The UG team that entered this year’s International Genetically Engineered Machine (iGEM) competition, in which student teams use synthetic biology to give organisms new properties, began working full time on its entry this week. In their lab in Linnaeusborg, they want to teach yeast cells to convert cellulose into styrene, a building block for plastic.
has become a tradition for the UG: every year a new team of students from different disciplines is assembled. The UG team even
won the contest
in 2012. It is really intended as a kind of summer school that gives students the opportunity to acquire new knowledge through a practical challenge. However, many teams now work on the challenge for the entire year.
For the Groningen team, the emphasis lies on the summer months. Until recently, the team members were busy with their studies, and iGEM was a question of the odd hour here and there. Since this week, the team has been working full time to equip a yeast cell with the genes needed to make styrene from cellulose. Cellulose is generally difficult to process: it is a waste product in brewing and forestry, for example: ‘That makes it a challenge to make a green raw material from it,’ says team leader Jens Schepers.
This raw material is styrene, a monomer that is used to make the plastic for Lego bricks, for example. The yeast cell needs to break down the cellulose into sugar and then convert this into styrene. It can already perform a number of steps in this process, but the team must add the missing ones.
To know exactly what the yeast cell contains, artificial intelligence student Bram Wiggers is working on a computer program that can analyse the cell’s DNA: ‘It was developed by the iGEM team from Heidelberg and works with neural networks.’ Working with other iGEM teams is one way that you can gain points in the contest. ‘With knowledge about the DNA, we want to get the yeast cell to evolve to make the right enzymes,’ Wiggers explains.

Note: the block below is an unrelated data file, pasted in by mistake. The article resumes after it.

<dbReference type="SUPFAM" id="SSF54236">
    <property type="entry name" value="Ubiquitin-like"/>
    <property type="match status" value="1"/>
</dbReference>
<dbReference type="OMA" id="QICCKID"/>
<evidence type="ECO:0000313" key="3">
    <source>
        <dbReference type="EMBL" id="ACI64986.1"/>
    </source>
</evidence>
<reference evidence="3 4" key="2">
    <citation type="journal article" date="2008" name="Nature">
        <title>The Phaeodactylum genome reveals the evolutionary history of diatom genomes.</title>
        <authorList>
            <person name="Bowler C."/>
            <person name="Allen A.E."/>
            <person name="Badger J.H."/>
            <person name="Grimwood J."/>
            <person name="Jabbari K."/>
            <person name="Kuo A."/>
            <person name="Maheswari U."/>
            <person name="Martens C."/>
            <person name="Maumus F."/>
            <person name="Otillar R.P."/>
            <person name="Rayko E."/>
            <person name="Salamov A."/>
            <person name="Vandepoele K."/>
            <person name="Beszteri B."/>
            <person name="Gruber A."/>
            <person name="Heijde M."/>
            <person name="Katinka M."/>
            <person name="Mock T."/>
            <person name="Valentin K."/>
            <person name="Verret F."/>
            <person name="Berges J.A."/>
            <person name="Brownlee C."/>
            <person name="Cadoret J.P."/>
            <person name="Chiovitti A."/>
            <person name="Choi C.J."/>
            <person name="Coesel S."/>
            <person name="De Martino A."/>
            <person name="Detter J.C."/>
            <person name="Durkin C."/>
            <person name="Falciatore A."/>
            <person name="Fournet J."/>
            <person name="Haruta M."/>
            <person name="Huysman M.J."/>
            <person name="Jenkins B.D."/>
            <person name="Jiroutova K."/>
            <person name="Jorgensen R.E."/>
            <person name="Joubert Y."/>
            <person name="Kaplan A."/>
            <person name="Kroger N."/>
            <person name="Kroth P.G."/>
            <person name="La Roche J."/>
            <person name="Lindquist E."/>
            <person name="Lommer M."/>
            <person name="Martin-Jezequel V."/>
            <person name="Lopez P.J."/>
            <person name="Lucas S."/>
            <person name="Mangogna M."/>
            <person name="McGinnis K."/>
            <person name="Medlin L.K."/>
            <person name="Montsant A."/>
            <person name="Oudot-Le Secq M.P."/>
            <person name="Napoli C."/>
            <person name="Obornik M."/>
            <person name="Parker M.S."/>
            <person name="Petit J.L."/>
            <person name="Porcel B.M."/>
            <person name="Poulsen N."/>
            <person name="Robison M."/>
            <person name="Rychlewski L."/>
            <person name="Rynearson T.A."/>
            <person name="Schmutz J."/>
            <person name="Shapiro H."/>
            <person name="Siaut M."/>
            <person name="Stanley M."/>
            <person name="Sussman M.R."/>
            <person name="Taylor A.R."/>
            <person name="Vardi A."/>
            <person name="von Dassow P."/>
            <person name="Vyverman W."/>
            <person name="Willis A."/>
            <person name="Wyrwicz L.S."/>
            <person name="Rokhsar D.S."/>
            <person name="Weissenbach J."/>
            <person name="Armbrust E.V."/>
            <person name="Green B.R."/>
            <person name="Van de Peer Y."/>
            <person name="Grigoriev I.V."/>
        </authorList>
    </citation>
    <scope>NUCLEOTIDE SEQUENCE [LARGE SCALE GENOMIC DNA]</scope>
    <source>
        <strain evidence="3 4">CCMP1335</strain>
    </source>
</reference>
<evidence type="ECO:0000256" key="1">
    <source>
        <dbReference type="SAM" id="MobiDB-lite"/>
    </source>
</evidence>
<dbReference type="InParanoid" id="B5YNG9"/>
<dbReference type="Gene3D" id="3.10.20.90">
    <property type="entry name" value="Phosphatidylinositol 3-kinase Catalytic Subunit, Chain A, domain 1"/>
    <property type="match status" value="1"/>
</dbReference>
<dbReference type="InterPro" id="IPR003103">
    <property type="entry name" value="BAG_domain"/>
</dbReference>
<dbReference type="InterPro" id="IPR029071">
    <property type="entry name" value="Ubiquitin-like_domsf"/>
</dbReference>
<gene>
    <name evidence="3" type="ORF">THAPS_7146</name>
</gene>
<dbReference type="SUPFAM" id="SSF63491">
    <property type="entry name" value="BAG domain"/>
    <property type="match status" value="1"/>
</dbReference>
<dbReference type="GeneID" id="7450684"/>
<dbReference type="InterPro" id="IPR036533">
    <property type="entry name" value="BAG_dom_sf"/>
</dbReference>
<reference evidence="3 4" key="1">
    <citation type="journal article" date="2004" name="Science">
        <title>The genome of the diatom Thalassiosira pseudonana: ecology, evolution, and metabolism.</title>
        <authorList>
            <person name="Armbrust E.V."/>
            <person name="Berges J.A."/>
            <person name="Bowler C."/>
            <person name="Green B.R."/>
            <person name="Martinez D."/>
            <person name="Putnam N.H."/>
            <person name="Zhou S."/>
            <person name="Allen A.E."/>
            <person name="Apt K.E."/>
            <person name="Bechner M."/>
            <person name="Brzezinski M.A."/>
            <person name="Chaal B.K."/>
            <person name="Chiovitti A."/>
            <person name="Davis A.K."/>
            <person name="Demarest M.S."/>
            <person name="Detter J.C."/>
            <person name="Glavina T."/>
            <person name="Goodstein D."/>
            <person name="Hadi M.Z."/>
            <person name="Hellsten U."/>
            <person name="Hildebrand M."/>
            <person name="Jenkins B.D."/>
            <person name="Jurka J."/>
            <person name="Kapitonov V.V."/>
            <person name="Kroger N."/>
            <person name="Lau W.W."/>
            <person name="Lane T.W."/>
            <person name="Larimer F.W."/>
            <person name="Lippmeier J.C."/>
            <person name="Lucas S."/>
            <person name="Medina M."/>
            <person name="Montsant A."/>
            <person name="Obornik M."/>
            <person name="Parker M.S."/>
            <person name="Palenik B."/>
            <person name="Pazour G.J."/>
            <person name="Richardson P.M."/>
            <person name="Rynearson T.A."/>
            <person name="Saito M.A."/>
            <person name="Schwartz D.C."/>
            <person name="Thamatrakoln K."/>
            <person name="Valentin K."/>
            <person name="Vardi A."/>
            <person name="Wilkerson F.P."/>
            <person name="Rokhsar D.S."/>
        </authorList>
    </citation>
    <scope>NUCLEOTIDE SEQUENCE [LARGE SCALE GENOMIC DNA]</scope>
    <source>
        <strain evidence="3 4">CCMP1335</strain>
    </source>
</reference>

What can’t be changed in this way will have to be added to the cell using genetic techniques. This will be done in the lab. ‘We are still working on the first steps,’ explains biochemistry student Jan Marten Wielinga during a short tour: ‘Making buffers and the like, but also testing to see if we can get foreign DNA into the cell.’ The first attempt was unsuccessful, says pharmacy Master’s student Rianne Prins. She shows me a cell culture with tiny dots: colonies of bacteria, into which she has inserted a gene that makes the cells resistant to the antibiotic in the culture. These experiments will then need to be done with yeast.
Back in the team’s ‘office’ all eyes are on the crowdfunding page. The aim is to raise €3,000, 10% of the total budget. The rest is coming from the University and various funds and sponsors from the business community. They have already raised a tidy sum, but more must come in in the next weeks to cover all the costs (from the lab material to tickets to the actual contest in Boston, US).
The team has until the start of September to complete all their work and save it on the iGEM Wiki page. The Wiki freeze that will then take place is a notorious moment in the competition: the team will no longer be able to change the results and all that remains is to prepare for the trip to Boston, where the jamboree begins on 23 October. All participating teams will present their projects before the winner is announced. All being well, the Groningen team will at least manage to prove that the yeast has made styrene: the building block for the ‘greenest Lego brick in the world.’
Follow the iGEM-UG team on their
iGEM Wiki page
Donate to the team
through the RUGsteunt website
. The team will raffle off various prizes to the donors.
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